I'm using edgeR for DEG analysis and have run into a snag with my filtering approach. I have an experimental design wherein individuals from two different populations were treated with a drug or left untreated. This is not a repeated measures, and replicates are not shared between treated and untreated for a populations. The populations are A and B, and the treatments are T and U (untreated), such that we have four levels: A_T, A_U, B_T, and B_U. There are seven replicates in each of the four groups (n=28 for the whole study), and I'm filtering with:
y <- DGEList(counts=data,group=group) nrow(y$counts) # 44112 keep_7 <- rowSums(cpm(y)>1) >=7 y_7 <- y[keep_7, , keep.lib.sizes=FALSE] nrow(y_7$counts) # 24931
So, filtering (if I've interpreted this correctly), is keeping any gene with cpm>1 in a minimum of 7 libraries (of the 28 total). This is being done without any consideration for which of the four groups those required 7 libraries might belong to. My goal is not only to remove low-expression genes, but to also avoid spurious DEGs that are being driven by one library in a treatment group with crazy-high expression but with zeroes for the remaining six libraries in that group.
I have three experimental goals that I'm trying to answer with this dataset, and therein is my confusion with filtering. Goal (1) is to describe basic differences between populations absent any treatment. This would be A_U versus B_U. Goal (2) is to describe how each population responds to treatment independently (A_T versus A_U; B_T versus B_U). And goal (3) is to describe the interaction between population and treatment. I'm specifying a list of contrasts to identify DEGs for each goal. Each group is given a letter designation (A,B,C,D)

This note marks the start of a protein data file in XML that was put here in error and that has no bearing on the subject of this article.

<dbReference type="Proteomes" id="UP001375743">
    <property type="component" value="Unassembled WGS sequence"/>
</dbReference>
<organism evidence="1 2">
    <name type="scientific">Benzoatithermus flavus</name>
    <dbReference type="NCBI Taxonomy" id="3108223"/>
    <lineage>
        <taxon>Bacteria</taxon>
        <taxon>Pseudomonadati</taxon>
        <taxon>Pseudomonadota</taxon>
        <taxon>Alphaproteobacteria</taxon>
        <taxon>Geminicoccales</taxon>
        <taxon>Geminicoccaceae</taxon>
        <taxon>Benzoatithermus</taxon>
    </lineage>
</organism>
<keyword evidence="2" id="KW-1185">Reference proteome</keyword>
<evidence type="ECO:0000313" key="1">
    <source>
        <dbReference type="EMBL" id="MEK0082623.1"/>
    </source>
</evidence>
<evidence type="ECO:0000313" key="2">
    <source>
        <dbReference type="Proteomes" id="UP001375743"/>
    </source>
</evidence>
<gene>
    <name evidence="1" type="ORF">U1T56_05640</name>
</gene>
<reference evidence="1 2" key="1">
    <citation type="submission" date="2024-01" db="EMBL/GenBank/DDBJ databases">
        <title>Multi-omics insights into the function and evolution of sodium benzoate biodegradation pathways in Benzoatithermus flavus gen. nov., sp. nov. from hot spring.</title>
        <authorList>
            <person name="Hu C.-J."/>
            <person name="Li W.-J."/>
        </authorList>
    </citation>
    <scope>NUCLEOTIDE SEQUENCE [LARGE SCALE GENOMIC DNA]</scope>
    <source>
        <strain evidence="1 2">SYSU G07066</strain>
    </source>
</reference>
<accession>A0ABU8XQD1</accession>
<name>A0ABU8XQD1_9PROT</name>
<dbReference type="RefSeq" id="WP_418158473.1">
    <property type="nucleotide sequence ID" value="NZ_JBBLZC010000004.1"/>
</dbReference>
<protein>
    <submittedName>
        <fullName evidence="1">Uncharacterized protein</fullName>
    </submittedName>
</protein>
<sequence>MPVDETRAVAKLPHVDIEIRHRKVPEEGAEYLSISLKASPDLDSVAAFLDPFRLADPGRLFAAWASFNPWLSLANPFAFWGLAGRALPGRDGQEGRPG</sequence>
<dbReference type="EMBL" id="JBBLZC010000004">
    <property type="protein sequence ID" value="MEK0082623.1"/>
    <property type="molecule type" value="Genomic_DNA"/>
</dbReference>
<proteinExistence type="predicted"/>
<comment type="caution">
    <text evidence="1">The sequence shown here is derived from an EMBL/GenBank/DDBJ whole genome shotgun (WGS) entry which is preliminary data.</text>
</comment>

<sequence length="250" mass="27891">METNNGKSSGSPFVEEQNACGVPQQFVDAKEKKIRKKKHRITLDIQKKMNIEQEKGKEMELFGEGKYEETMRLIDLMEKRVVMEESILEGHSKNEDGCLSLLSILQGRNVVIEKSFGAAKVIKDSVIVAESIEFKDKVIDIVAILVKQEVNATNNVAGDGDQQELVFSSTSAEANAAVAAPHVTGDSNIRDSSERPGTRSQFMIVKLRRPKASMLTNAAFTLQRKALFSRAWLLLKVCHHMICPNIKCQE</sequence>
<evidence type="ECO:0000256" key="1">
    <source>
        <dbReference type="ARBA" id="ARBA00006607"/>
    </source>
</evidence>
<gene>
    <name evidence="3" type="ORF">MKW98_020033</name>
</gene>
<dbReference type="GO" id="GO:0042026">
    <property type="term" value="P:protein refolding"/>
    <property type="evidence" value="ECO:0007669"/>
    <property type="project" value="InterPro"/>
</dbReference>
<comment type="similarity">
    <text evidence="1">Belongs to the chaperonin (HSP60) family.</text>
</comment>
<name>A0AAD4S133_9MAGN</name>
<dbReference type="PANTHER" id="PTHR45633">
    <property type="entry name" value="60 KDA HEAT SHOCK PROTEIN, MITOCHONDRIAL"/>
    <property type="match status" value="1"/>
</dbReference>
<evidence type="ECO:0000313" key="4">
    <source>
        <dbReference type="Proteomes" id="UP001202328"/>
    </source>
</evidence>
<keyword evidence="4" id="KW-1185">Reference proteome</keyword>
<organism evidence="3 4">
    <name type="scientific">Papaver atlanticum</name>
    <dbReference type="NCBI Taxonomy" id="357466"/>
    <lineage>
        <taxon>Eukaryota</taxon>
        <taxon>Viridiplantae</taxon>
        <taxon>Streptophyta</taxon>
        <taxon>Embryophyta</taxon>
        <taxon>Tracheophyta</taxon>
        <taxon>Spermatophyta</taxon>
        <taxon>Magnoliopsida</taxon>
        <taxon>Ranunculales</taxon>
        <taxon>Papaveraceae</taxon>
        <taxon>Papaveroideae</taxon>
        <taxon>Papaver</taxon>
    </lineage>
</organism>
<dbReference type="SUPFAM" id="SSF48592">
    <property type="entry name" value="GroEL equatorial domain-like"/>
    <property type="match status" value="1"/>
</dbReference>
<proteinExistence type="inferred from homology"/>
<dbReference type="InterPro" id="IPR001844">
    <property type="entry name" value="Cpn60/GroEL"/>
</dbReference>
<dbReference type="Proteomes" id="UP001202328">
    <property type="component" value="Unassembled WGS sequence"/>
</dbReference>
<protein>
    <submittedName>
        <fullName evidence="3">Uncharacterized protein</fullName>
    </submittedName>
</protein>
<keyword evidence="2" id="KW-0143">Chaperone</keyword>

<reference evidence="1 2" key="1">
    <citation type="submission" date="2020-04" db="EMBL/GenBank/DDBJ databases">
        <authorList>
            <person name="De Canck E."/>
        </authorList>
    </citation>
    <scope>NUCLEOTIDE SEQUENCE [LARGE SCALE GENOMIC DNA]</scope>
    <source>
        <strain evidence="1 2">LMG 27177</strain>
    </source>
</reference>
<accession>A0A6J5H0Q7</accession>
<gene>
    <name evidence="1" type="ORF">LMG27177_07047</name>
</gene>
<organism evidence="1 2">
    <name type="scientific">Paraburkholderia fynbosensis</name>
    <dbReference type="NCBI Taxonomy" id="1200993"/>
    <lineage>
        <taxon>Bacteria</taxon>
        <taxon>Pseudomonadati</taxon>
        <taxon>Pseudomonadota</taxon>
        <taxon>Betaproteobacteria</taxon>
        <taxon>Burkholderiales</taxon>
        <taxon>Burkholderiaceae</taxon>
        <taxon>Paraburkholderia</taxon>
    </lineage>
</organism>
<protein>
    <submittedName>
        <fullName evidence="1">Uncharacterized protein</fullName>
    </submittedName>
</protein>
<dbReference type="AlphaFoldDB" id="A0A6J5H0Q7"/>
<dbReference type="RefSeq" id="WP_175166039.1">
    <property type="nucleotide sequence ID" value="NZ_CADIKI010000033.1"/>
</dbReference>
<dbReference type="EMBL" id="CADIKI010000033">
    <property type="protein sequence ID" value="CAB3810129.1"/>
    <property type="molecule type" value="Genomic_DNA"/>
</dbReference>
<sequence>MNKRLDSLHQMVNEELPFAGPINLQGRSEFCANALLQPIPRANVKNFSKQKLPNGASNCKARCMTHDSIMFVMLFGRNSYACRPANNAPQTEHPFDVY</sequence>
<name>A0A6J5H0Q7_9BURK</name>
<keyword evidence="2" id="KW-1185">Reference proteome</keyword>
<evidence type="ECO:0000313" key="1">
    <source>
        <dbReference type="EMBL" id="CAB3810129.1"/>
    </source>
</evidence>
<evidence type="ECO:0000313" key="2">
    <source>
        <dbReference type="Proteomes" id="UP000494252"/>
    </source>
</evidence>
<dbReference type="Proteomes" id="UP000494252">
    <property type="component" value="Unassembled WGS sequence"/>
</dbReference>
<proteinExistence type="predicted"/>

my.contrasts <- makeContrasts(A_TvsA_U=groupB-groupA, B_TvsB_U=groupD-groupC, B_UvsA_U=groupC-groupA, A_TvsA_UvsB_TvsB_U=groupB-groupA-groupD+groupC, levels=design)
What I'm worried about happening is that genes will pass this filter based on their expression in either the treated or the untreated groups and lead to spurious DEGs. To put this in an example: I detect a number of DEGs in goal (2) [A_U versus B_U] that are being driven by one very high read count in A_U, while all the other reads are 0. This gene would have passed the filter because it's expressed in all of the treated samples and ONE of the untreated samples.
What is the ideal approach here? To increase the library threshold above 7? Or to create an entirely independent DGElist object with JUST the untreated samples and use the same filtering approach already described? I would worry that this would rob power from our analysis overall.